Bench: 365
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    Yells at clouds BS57's Avatar
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    Old, but not obsolete.
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    Weak and foolish OldFartTom's Avatar
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    For someone only 14 you've given very sensible advice like; good form, getting advice from others and also
    Originally Posted by Accurate13 View Post
    ...Just keep grinding. It'll pay off in the long run my friend, trust me.
    So have confidence in your own advice.. just keep going it'll pay off

    Edit: be aware that progressive overload doesn't just mean go heavier and heavier and heavier. It can also apply to gradually increasing reps, gradually increasing sets, gradually decreasing rest, gradually increasing frequency, or less common: gradually increasing range of motion. It just means gradually doing more/harder work. Although the majority of novices get most benefit from a simple gradually increase weight approach.
    Maybe that answers your concerns?

    Edit2: Which program are you running?
    Last edited by OldFartTom; 08-16-2019 at 03:39 AM.
    Faith in Jesus first and faith in squats second.
    Then other details will start to slot themselves into place.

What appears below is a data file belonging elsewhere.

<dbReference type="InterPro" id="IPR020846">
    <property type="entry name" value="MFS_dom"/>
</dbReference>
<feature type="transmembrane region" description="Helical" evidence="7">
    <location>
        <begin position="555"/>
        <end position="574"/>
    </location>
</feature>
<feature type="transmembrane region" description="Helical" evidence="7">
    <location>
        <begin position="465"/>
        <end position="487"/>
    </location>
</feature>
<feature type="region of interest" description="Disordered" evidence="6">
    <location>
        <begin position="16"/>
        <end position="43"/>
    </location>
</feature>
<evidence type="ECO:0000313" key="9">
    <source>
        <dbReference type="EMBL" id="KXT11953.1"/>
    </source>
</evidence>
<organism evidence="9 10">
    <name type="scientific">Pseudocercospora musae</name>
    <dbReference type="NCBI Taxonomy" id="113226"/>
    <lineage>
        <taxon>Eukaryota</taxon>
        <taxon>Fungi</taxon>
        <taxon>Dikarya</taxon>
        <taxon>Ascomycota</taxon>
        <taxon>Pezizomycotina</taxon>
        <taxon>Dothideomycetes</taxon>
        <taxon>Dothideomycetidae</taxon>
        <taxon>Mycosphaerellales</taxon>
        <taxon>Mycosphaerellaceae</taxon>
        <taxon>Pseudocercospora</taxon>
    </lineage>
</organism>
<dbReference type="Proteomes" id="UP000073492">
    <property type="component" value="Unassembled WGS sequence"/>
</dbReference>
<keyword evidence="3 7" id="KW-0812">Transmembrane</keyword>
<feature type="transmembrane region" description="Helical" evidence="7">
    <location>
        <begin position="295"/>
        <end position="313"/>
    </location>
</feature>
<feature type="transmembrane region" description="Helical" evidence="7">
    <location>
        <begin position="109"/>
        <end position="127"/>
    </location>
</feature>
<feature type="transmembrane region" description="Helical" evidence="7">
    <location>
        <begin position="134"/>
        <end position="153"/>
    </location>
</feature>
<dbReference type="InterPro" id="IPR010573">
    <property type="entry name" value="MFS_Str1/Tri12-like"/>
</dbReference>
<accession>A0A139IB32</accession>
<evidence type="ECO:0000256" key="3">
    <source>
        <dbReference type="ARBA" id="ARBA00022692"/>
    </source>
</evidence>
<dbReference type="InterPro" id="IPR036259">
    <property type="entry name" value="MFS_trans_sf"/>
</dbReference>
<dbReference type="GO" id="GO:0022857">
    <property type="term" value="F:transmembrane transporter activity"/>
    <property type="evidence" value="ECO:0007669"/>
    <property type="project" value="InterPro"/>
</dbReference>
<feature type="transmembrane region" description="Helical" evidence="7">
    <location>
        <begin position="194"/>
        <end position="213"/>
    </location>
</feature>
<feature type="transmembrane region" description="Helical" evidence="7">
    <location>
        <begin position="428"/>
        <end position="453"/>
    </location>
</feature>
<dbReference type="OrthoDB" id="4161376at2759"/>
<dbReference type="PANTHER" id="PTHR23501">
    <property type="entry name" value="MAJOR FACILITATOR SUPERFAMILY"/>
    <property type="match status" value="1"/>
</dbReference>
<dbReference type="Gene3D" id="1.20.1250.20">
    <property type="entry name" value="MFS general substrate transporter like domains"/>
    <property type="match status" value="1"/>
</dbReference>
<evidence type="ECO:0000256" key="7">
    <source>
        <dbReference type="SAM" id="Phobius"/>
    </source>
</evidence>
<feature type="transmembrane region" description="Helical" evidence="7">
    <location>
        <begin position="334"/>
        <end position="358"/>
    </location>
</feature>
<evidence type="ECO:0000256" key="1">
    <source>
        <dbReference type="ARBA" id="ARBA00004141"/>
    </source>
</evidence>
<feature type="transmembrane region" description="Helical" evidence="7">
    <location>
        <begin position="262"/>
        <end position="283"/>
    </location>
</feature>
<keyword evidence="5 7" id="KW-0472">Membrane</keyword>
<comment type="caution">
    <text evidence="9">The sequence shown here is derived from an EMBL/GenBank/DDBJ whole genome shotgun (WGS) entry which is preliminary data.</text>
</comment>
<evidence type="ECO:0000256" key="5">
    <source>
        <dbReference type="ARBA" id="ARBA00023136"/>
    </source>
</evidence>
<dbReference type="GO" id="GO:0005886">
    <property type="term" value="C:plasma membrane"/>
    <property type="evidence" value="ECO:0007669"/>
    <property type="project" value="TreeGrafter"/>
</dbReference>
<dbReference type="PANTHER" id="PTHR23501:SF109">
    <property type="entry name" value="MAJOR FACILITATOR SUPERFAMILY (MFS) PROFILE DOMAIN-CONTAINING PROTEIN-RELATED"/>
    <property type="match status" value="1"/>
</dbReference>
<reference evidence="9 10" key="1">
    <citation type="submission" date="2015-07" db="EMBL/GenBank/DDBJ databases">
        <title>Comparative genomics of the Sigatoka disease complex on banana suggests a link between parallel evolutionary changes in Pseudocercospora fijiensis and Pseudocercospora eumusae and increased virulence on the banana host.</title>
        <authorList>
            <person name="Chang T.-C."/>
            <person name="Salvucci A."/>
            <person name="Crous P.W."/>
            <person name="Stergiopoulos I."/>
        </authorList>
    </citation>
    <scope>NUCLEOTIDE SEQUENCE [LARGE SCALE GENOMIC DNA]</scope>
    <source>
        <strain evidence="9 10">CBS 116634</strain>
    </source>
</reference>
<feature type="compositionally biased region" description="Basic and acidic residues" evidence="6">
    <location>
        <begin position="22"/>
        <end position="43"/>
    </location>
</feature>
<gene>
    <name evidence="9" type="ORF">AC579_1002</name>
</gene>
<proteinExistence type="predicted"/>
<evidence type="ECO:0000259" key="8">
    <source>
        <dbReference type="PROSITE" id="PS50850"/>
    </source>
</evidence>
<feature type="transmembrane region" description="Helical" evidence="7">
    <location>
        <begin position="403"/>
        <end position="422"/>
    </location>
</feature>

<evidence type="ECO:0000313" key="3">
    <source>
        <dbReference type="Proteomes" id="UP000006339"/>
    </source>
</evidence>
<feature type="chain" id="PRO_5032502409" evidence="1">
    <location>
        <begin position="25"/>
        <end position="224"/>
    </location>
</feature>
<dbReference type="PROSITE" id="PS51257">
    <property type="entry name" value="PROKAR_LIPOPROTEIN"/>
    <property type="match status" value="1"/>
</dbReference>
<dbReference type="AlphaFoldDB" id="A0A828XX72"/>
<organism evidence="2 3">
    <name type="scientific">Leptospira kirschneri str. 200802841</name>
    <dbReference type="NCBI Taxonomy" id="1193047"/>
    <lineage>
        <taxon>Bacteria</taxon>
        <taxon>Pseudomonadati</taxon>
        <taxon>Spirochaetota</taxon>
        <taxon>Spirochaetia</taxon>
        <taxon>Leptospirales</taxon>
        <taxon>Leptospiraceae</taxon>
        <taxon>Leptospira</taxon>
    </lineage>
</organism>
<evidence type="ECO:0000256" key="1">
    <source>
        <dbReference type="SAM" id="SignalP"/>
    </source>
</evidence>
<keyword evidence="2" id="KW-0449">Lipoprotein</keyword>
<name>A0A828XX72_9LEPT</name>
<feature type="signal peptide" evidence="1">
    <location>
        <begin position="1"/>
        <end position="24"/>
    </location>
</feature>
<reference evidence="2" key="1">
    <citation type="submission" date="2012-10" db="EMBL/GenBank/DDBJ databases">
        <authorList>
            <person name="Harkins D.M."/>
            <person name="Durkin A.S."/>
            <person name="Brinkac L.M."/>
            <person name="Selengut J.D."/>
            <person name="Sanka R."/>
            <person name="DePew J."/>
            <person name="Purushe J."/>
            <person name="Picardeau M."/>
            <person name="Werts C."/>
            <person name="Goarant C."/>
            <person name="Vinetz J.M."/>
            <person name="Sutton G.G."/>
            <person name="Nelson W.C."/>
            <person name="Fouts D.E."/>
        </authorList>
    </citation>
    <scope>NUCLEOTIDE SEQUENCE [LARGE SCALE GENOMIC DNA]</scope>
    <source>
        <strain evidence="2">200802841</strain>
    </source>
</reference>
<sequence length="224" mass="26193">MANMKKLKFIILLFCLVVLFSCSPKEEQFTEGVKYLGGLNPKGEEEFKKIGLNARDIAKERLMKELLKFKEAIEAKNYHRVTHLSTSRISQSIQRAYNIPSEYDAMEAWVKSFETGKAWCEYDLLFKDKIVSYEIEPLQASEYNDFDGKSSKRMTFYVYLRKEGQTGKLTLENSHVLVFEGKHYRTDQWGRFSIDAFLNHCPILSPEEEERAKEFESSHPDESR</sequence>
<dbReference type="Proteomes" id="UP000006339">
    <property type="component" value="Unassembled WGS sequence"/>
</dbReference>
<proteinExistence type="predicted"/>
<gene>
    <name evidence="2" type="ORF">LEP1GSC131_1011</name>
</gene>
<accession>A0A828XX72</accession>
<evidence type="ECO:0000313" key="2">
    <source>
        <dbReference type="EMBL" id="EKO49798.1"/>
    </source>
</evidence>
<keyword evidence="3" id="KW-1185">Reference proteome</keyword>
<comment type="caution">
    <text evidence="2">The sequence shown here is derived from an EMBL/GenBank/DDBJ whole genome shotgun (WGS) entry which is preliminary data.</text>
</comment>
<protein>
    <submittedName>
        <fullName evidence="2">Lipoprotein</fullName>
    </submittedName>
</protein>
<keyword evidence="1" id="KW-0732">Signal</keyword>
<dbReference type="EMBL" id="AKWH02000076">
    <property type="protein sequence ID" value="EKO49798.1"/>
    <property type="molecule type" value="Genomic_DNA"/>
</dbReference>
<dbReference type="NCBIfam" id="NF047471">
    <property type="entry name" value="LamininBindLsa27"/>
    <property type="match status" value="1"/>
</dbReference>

Back on the diet :(
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  9. #9
    Han shot first! TolerantLactose's Avatar
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    Someone saying they are "doing a progressive overload" hurts my brain. It would be like driver saying he's "doing acceleration".
    I can tell time. Time cannot tell me.

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  10. #10
    Registered User Accurate13's Avatar
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    Originally Posted by OldFartTom View Post
    For someone only 14 you've given very sensible advice like; good form, getting advice from others and also
    So have confidence in your own advice.. just keep going it'll pay off

    Edit: be aware that progressive overload doesn't just mean go heavier and heavier and heavier. It can also apply to gradually increasing reps, gradually increasing sets, gradually decreasing rest, gradually increasing frequency, or less common: gradually increasing range of motion. It just means gradually doing more/harder work. Although the majority of novices get most benefit from a simple gradually increase weight approach.
    Maybe that answers your concerns?

    Edit2: Which program are you running?
    Thanks man, appreciate the kinds words.
    Yes, of course. I know that progressive overload isn't just increasing weight; it can be any number of things such as decreasing rest time, reps, etc etc, like you said.

    I am currently running a PPL split, with a calisthenics focused half of the week and then weight focused on the other half of the week.